I got incredibly excited as I was making Nigella's Dark and Sumptuous Chocolate Cake because I realised that it’s just like Samin Nosrat’s divine Chocolate Midnight Cake. Vegan baking has been hit and miss for me with vegan margarine sometimes letting the side down. Nigella uses coconut butter and coconut oil instead and this cake is a triumph for it.
The online version of the recipe has been updated to offer vegan margarine and vegetable oil as substitutes but I’m done with using margarine in cakes*. Vegetable oil is A-OK though and coconut butter is a revelation. A quick thing - coconut butter is used in the icing and it dries solid so use a good, sharp knife to slice through it or you’ll squish the cake underneath.
This isn’t just “good for a vegan cake”, it’s a fantastic cake and wonderfully similar in taste and texture to Samin’s Chocolate Midnight Cake.
Both recipes have a very liquid batter. I use my 20cm springform tin from Lakeland and it hasn’t leaked on me yet. Something I do that’s not mentioned in either recipe is to sieve the batter before pouring it into the tin. Combining the wet and dry ingredients always results in loads of lumps and I think this step is important. I sacrifice a little of the batter but it’s a small price to pay for a smooth and uniform cake.
The same goes for greasing the tin. I’ve stopped thinking “this is a good tin, it’ll be fine”. I’ve ruined too many cakes at the last hurdle so I grease generously and replace my tins as soon as they look tired.
* Unless it’s a 50/50 blend of Stork and butter. I’m fine with that.
Simply Nigella (affiliate link) by Nigella Lawson.
Nigella's Dark and Sumptuous Vegan Chocolate Cake
- Total1h 5m
- 75g coconut butter (this is different to coconut oil)
- 50g soft dark brown sugar
- 1½ tsp instant espresso powder
- 1½ tbsp cocoa powder, sifted
- 60ml cold water
- 150g dark chocolate, chopped (around 70% cocoa solids)
- 225g plain flour, sifted
- 1½ tsp bicarbonate of soda
- ½ tsp fine sea salt
- 1½ tsp instant espresso powder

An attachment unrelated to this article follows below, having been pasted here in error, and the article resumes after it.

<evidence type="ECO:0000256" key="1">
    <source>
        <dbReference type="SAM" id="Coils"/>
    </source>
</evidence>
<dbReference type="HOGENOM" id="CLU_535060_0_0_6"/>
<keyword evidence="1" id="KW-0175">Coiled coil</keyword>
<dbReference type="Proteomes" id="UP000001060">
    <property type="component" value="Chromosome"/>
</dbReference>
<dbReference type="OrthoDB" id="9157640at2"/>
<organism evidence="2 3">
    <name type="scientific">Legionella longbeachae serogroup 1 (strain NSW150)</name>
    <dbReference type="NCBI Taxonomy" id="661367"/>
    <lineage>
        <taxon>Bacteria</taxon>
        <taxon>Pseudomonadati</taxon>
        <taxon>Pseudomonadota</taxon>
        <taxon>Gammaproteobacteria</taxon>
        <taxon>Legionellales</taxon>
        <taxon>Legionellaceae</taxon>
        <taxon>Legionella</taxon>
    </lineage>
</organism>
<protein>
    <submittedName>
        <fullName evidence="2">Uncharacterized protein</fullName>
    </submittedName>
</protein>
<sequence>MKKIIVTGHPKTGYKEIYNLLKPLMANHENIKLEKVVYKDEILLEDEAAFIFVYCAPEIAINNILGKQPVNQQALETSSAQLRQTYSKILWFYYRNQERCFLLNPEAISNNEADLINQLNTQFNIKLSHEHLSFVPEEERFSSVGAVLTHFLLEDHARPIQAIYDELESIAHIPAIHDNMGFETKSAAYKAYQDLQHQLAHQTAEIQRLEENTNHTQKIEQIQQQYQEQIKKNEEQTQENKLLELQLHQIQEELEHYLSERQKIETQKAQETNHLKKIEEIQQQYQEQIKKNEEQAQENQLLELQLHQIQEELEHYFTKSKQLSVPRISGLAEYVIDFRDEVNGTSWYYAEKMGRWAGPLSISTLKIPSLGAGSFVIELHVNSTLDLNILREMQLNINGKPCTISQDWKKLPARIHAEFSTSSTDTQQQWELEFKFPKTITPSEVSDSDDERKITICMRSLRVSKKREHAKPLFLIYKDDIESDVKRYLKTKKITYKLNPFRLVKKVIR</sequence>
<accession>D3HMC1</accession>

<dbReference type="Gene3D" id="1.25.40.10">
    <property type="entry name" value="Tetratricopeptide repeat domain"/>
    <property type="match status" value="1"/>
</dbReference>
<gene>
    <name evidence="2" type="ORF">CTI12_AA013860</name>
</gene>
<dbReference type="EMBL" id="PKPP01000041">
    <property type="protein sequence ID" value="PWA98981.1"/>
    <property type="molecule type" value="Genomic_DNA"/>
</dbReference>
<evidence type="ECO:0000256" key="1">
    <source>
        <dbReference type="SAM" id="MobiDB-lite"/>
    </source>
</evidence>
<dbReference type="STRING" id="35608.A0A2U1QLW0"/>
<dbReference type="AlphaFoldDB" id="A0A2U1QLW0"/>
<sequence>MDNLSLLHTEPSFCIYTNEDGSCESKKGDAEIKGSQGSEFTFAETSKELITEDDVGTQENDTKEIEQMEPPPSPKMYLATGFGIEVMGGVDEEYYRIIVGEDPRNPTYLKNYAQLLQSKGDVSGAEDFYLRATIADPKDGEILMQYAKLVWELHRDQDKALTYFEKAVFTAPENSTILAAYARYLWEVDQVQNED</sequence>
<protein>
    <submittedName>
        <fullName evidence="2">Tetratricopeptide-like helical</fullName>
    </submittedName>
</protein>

- 75g cocoa powder, sifted
- 300g soft dark brown sugar
- 90ml vegetable or sunflower oil (or 75g coconut oil, plus extra for greasing)
- 1½ tsp white wine vinegar (or cider vinegar)
- 375ml recently boiled water
- 1 tbsp edible rose petals (optional)
- 1 tbsp chopped pistachio nuts (optional)
You will need
- 20cm springform cake tin
- Preheat your oven to 180°C (160°C fan) and put a baking tray on the bottom shelf.
- Icing: Add 75g of coconut butter, 50g of soft dark brown sugar, 1½ teaspoons of espresso powder, 1½ tablespoons of cocoa powder and 60ml of cold water into a heavy-bottomed saucepan.
- Bring to a boil and make sure everything has dissolved. Turn off the heat and stir in 150g of chopped dark chocolate. Leave for 1 minute then whisk until the chocolate has dissolved. Set to one side to cool. The icing should be ready to spread by the time the cake has been baked and cooled but give it an occasional stir.
- Cake: Line the bottom of a 20cm springform tin with baking paper and grease the sides with vegetable oil (or coconut oil).
- Add 225g of sifted plain flour, 1½ teaspoons of bicarbonate of soda, ½ teaspoon of salt, 1½ teaspoons of espresso powder and 75g of sifted cocoa powder into a large bowl. Mix well.
- Add 300g of soft dark brown sugar, 90ml of vegetable oil (or 75g coconut oil), 1½ teaspoons of white wine vinegar and 375ml of water from a recently boiled kettle to a large bowl or jug. If using coconut oil, make sure it has completely melted, then stir the wet ingredients into the dry.
- This step is optional but I sieve the batter back into the bowl or jug that contained the wet ingredients to get rid of any lumps.
- Pour the batter into the prepared cake tin then bake for 35 minutes (but check after 30 minutes - in my oven the cake needs 35 minutes). A cake tester should come out mostly clean but a few crumbs are fine as this is a fudgy cake that shouldn’t be overcooked. Once the cake is ready, transfer it to a wire rack and leave it to cool in its tin.
- Icing: Give the icing a good stir. It should be easily spreadable but thick enough to mostly stay on top of the cake. Remove the cake from its tin, pour over the icing and use a spatula to spread it around if needed. Decorate immediately with rose petals and chopped pistachios (both optional). Leave the icing to set for 30 minutes before slicing into the cake.